My greater concern is about the responsibility of the scientist writing for the general reader, especially a scientist of Wilson’s academic reputation. Such readers, the type targeted by Wilson and his publisher, may never have heard of Nature and would be unlikely to consult endnotes. Such readers, owing to his failure to acknowledge the extent of opposition to his views, would be entirely misled into thinking that Wilson had indeed “demonstrated that inclusive fitness theory, often called kin selection theory, is both mathematically and biologically incorrect.”
I recognize that there might be an issue of timing: The Social Conquest of Earth may have been so far into production by the time that the 2011 issue of Nature was published that citation was impossible. I suspect not: it was a March issue and Wilson’s book cites several 2011 publications. Even if this was the case, Wilson would have been quite aware of the vast weight of academic opposition to his views, since he has been promoting them since 2005 at least. I cannot avoid the impression that the manner in which Wilson presents his views verges toward polemic rather than providing a responsible work of popular science.
Mithen’s expertise enabled him to spot some embarrassing factual errors in the treatment of human evolution (I can’t judge these issues):
I am tempted to think the same [i.e., the trend toward polemic] about Wilson’s characterization of the archaeological record for human evolution. While he correctly identifies the key themes of human evolution—big brains, bipedalism, control of fire, shift to a meatbased diet, adaptive flexibility—his account is marred by a succession of factual errors. “Spear points and arrowheads are among the earliest artifacts found in archaeological sites.” No, the earliest artifacts are from around 2.5 million years ago, but spear points are not made until a mere 250,000 years ago and arrowheads might have first been manufactured no longer ago than 20,000 years. “Archaeologists have found burials of massacred people to be a commonplace,” while “archaeological sites are strewn with the evidence of mass conflict.” No, both are quite rare, especially in prestate societies, and those that are known are difficult to interpret. “Homo erectus…was able to shape crude stone tools.” No, many of the hand axes made by Homo erectus are quite exquisite. “Axes and adzes [were] invented in the Neolithic” and “Neolithic toolmakers invented the concept of a hollow structure, with an outer and an inner surface.” No and no. These are elementary errors that could have been avoided by consulting any undergraduate textbook.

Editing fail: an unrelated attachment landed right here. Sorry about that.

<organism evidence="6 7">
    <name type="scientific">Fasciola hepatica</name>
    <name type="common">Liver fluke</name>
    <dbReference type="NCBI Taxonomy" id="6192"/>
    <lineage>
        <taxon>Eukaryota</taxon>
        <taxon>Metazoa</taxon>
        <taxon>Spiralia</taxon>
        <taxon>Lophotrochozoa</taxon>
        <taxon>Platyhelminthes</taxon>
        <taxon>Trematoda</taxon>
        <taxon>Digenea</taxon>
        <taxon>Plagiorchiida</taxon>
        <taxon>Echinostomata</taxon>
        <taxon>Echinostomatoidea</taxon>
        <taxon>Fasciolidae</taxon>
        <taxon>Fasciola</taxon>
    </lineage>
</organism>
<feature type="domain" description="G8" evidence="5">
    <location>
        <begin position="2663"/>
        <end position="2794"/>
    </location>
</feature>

Elsewhere, the language Wilson employs provides a completely erroneous impression of the past. He remains wedded to antiquated phrases from a time when cultural evolution was envisaged as an inevitable progress toward Victorian values, as in the “dawn” of the Neolithic and the “ascent to civilization.” Wilson writes how Homo sapiens “slogged cautiously on foot” when dispersing from Africa; while this may have often been literally correct, the archaeological evidence—that Wilson goes on to accurately summarize—reflects an astonishingly rapid global dispersal with that of Australia at least involving the use of boats. On the next page, Homo sapiens have quickened their pace to become “skilled warriors” who outcompeted the Neanderthals. That phrase implies warfare and a distinct class of person within a tribalbased society specializing in combat: neither of these can find any supporting evidence in the Palaeolithic archaeological record.